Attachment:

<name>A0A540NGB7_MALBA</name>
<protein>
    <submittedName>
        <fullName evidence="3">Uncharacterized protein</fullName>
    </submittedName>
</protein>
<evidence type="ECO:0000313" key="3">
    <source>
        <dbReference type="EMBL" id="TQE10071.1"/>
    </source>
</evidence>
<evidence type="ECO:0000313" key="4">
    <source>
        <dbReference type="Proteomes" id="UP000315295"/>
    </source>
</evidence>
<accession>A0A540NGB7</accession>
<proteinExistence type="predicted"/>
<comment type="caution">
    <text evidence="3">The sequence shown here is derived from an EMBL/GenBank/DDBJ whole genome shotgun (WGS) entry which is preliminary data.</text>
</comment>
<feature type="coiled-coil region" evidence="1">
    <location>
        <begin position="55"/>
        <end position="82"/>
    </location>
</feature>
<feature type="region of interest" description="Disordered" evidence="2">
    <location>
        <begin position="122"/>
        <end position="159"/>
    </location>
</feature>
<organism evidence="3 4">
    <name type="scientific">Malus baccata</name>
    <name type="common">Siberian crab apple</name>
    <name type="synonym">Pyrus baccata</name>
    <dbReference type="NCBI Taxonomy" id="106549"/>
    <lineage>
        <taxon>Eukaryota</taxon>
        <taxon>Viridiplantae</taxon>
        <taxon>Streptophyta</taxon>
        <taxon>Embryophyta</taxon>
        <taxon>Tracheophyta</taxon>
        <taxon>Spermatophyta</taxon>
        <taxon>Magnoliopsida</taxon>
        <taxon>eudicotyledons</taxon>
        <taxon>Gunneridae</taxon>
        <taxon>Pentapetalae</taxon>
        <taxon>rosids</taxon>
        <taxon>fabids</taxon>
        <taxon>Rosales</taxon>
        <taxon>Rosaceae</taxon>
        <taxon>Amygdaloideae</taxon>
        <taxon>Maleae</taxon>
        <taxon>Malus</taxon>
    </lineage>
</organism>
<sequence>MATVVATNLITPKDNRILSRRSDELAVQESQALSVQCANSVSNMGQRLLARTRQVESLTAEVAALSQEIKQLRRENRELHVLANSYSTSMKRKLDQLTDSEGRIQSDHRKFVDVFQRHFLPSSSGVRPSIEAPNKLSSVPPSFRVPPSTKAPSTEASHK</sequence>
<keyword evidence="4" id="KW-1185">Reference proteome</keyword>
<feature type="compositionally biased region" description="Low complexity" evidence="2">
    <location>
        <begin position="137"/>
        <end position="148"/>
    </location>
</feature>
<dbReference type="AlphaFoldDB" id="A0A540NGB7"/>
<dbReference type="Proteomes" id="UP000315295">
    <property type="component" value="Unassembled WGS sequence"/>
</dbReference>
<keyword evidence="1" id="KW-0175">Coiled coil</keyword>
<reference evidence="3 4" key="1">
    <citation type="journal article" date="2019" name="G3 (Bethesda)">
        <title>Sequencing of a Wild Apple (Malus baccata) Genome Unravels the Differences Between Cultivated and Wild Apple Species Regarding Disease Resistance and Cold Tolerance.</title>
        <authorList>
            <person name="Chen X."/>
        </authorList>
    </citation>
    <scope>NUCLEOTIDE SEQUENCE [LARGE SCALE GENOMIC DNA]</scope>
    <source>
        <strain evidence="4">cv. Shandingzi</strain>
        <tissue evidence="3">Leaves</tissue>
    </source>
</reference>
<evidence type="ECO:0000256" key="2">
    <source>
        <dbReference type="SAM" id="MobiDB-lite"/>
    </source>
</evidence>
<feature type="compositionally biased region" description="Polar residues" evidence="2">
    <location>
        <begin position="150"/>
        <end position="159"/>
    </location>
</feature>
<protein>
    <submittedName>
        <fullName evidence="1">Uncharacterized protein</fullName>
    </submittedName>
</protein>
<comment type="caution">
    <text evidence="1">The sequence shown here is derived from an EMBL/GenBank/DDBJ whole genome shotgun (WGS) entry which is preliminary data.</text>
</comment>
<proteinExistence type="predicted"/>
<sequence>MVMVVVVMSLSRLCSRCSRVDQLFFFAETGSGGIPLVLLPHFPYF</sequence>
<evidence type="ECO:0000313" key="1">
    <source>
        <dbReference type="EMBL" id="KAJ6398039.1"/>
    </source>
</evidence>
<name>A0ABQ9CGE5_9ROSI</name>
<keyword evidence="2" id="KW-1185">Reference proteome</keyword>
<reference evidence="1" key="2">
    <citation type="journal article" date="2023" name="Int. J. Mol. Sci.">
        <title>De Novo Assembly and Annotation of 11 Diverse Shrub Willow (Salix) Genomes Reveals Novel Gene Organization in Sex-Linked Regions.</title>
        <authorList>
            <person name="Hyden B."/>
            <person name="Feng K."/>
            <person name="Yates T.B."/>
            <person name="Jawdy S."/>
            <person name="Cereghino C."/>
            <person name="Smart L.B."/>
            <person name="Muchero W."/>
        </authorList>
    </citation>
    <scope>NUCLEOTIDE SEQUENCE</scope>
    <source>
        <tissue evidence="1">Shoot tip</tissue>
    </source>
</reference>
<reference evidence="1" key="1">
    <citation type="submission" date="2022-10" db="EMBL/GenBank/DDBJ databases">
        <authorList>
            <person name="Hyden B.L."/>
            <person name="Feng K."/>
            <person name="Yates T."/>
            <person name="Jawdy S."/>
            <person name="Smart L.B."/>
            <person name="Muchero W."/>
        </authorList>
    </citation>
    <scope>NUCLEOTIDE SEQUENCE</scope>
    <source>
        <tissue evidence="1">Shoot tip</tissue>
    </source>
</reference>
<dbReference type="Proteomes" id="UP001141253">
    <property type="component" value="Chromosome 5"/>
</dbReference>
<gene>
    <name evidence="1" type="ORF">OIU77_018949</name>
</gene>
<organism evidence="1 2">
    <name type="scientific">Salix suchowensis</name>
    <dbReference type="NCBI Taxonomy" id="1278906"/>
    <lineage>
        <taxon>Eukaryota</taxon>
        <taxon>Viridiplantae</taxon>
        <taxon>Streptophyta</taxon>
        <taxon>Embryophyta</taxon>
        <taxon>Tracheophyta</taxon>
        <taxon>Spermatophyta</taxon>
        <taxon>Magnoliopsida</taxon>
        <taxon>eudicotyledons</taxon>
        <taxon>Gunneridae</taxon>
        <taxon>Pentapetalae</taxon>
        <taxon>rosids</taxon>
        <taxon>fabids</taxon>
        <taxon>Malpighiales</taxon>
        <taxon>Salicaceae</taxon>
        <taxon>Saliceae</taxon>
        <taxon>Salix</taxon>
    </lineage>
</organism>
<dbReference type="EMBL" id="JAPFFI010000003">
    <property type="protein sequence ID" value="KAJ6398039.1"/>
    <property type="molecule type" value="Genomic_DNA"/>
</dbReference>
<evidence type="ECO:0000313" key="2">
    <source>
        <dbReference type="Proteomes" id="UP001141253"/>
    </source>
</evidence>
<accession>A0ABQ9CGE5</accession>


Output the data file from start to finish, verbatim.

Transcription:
<name>A0A540NGB7_MALBA</name>
<protein>
    <submittedName>
        <fullName evidence="3">Uncharacterized protein</fullName>
    </submittedName>
</protein>
<evidence type="ECO:0000313" key="3">
    <source>
        <dbReference type="EMBL" id="TQE10071.1"/>
    </source>
</evidence>
<evidence type="ECO:0000313" key="4">
    <source>
        <dbReference type="Proteomes" id="UP000315295"/>
    </source>
</evidence>
<accession>A0A540NGB7</accession>
<proteinExistence type="predicted"/>
<comment type="caution">
    <text evidence="3">The sequence shown here is derived from an EMBL/GenBank/DDBJ whole genome shotgun (WGS) entry which is preliminary data.</text>
</comment>
<feature type="coiled-coil region" evidence="1">
    <location>
        <begin position="55"/>
        <end position="82"/>
    </location>
</feature>
<feature type="region of interest" description="Disordered" evidence="2">
    <location>
        <begin position="122"/>
        <end position="159"/>
    </location>
</feature>
<organism evidence="3 4">
    <name type="scientific">Malus baccata</name>
    <name type="common">Siberian crab apple</name>
    <name type="synonym">Pyrus baccata</name>
    <dbReference type="NCBI Taxonomy" id="106549"/>
    <lineage>
        <taxon>Eukaryota</taxon>
        <taxon>Viridiplantae</taxon>
        <taxon>Streptophyta</taxon>
        <taxon>Embryophyta</taxon>
        <taxon>Tracheophyta</taxon>
        <taxon>Spermatophyta</taxon>
        <taxon>Magnoliopsida</taxon>
        <taxon>eudicotyledons</taxon>
        <taxon>Gunneridae</taxon>
        <taxon>Pentapetalae</taxon>
        <taxon>rosids</taxon>
        <taxon>fabids</taxon>
        <taxon>Rosales</taxon>
        <taxon>Rosaceae</taxon>
        <taxon>Amygdaloideae</taxon>
        <taxon>Maleae</taxon>
        <taxon>Malus</taxon>
    </lineage>
</organism>
<sequence>MATVVATNLITPKDNRILSRRSDELAVQESQALSVQCANSVSNMGQRLLARTRQVESLTAEVAALSQEIKQLRRENRELHVLANSYSTSMKRKLDQLTDSEGRIQSDHRKFVDVFQRHFLPSSSGVRPSIEAPNKLSSVPPSFRVPPSTKAPSTEASHK</sequence>
<keyword evidence="4" id="KW-1185">Reference proteome</keyword>
<feature type="compositionally biased region" description="Low complexity" evidence="2">
    <location>
        <begin position="137"/>
        <end position="148"/>
    </location>
</feature>
<dbReference type="AlphaFoldDB" id="A0A540NGB7"/>
<dbReference type="Proteomes" id="UP000315295">
    <property type="component" value="Unassembled WGS sequence"/>
</dbReference>
<keyword evidence="1" id="KW-0175">Coiled coil</keyword>
<reference evidence="3 4" key="1">
    <citation type="journal article" date="2019" name="G3 (Bethesda)">
        <title>Sequencing of a Wild Apple (Malus baccata) Genome Unravels the Differences Between Cultivated and Wild Apple Species Regarding Disease Resistance and Cold Tolerance.</title>
        <authorList>
            <person name="Chen X."/>
        </authorList>
    </citation>
    <scope>NUCLEOTIDE SEQUENCE [LARGE SCALE GENOMIC DNA]</scope>
    <source>
        <strain evidence="4">cv. Shandingzi</strain>
        <tissue evidence="3">Leaves</tissue>
    </source>
</reference>
<evidence type="ECO:0000256" key="2">
    <source>
        <dbReference type="SAM" id="MobiDB-lite"/>
    </source>
</evidence>
<feature type="compositionally biased region" description="Polar residues" evidence="2">
    <location>
        <begin position="150"/>
        <end position="159"/>
    </location>
</feature>
<protein>
    <submittedName>
        <fullName evidence="1">Uncharacterized protein</fullName>
    </submittedName>
</protein>
<comment type="caution">
    <text evidence="1">The sequence shown here is derived from an EMBL/GenBank/DDBJ whole genome shotgun (WGS) entry which is preliminary data.</text>
</comment>
<proteinExistence type="predicted"/>
<sequence>MVMVVVVMSLSRLCSRCSRVDQLFFFAETGSGGIPLVLLPHFPYF</sequence>
<evidence type="ECO:0000313" key="1">
    <source>
        <dbReference type="EMBL" id="KAJ6398039.1"/>
    </source>
</evidence>
<name>A0ABQ9CGE5_9ROSI</name>
<keyword evidence="2" id="KW-1185">Reference proteome</keyword>
<reference evidence="1" key="2">
    <citation type="journal article" date="2023" name="Int. J. Mol. Sci.">
        <title>De Novo Assembly and Annotation of 11 Diverse Shrub Willow (Salix) Genomes Reveals Novel Gene Organization in Sex-Linked Regions.</title>
        <authorList>
            <person name="Hyden B."/>
            <person name="Feng K."/>
            <person name="Yates T.B."/>
            <person name="Jawdy S."/>
            <person name="Cereghino C."/>
            <person name="Smart L.B."/>
            <person name="Muchero W."/>
        </authorList>
    </citation>
    <scope>NUCLEOTIDE SEQUENCE</scope>
    <source>
        <tissue evidence="1">Shoot tip</tissue>
    </source>
</reference>
<reference evidence="1" key="1">
    <citation type="submission" date="2022-10" db="EMBL/GenBank/DDBJ databases">
        <authorList>
            <person name="Hyden B.L."/>
            <person name="Feng K."/>
            <person name="Yates T."/>
            <person name="Jawdy S."/>
            <person name="Smart L.B."/>
            <person name="Muchero W."/>
        </authorList>
    </citation>
    <scope>NUCLEOTIDE SEQUENCE</scope>
    <source>
        <tissue evidence="1">Shoot tip</tissue>
    </source>
</reference>
<dbReference type="Proteomes" id="UP001141253">
    <property type="component" value="Chromosome 5"/>
</dbReference>
<gene>
    <name evidence="1" type="ORF">OIU77_018949</name>
</gene>
<organism evidence="1 2">
    <name type="scientific">Salix suchowensis</name>
    <dbReference type="NCBI Taxonomy" id="1278906"/>
    <lineage>
        <taxon>Eukaryota</taxon>
        <taxon>Viridiplantae</taxon>
        <taxon>Streptophyta</taxon>
        <taxon>Embryophyta</taxon>
        <taxon>Tracheophyta</taxon>
        <taxon>Spermatophyta</taxon>
        <taxon>Magnoliopsida</taxon>
        <taxon>eudicotyledons</taxon>
        <taxon>Gunneridae</taxon>
        <taxon>Pentapetalae</taxon>
        <taxon>rosids</taxon>
        <taxon>fabids</taxon>
        <taxon>Malpighiales</taxon>
        <taxon>Salicaceae</taxon>
        <taxon>Saliceae</taxon>
        <taxon>Salix</taxon>
    </lineage>
</organism>
<dbReference type="EMBL" id="JAPFFI010000003">
    <property type="protein sequence ID" value="KAJ6398039.1"/>
    <property type="molecule type" value="Genomic_DNA"/>
</dbReference>
<evidence type="ECO:0000313" key="2">
    <source>
        <dbReference type="Proteomes" id="UP001141253"/>
    </source>
</evidence>
<accession>A0ABQ9CGE5</accession>